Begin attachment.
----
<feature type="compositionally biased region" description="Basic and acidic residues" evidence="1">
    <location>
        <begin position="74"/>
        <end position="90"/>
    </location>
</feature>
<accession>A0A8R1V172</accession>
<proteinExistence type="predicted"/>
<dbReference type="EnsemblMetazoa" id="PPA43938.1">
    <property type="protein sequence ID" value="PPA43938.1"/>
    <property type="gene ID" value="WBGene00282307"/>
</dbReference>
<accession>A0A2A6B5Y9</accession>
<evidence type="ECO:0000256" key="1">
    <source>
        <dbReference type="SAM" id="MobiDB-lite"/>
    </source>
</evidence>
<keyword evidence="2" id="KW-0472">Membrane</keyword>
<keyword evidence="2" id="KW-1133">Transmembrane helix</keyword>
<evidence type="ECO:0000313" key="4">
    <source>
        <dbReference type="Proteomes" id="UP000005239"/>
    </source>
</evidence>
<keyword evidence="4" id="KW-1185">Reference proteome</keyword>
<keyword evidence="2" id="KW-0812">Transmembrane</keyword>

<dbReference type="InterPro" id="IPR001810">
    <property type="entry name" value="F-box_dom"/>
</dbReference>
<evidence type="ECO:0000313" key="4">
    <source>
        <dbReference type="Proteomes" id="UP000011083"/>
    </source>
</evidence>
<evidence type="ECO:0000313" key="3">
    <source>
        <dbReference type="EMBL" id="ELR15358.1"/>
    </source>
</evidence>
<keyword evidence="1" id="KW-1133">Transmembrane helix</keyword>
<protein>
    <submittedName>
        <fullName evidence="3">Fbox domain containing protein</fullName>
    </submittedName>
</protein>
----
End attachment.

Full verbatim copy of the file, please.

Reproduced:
<feature type="compositionally biased region" description="Basic and acidic residues" evidence="1">
    <location>
        <begin position="74"/>
        <end position="90"/>
    </location>
</feature>
<accession>A0A8R1V172</accession>
<proteinExistence type="predicted"/>
<dbReference type="EnsemblMetazoa" id="PPA43938.1">
    <property type="protein sequence ID" value="PPA43938.1"/>
    <property type="gene ID" value="WBGene00282307"/>
</dbReference>
<accession>A0A2A6B5Y9</accession>
<evidence type="ECO:0000256" key="1">
    <source>
        <dbReference type="SAM" id="MobiDB-lite"/>
    </source>
</evidence>
<keyword evidence="2" id="KW-0472">Membrane</keyword>
<keyword evidence="2" id="KW-1133">Transmembrane helix</keyword>
<evidence type="ECO:0000313" key="4">
    <source>
        <dbReference type="Proteomes" id="UP000005239"/>
    </source>
</evidence>
<keyword evidence="4" id="KW-1185">Reference proteome</keyword>
<keyword evidence="2" id="KW-0812">Transmembrane</keyword>

<dbReference type="InterPro" id="IPR001810">
    <property type="entry name" value="F-box_dom"/>
</dbReference>
<evidence type="ECO:0000313" key="4">
    <source>
        <dbReference type="Proteomes" id="UP000011083"/>
    </source>
</evidence>
<evidence type="ECO:0000313" key="3">
    <source>
        <dbReference type="EMBL" id="ELR15358.1"/>
    </source>
</evidence>
<keyword evidence="1" id="KW-1133">Transmembrane helix</keyword>
<protein>
    <submittedName>
        <fullName evidence="3">Fbox domain containing protein</fullName>
    </submittedName>
</protein>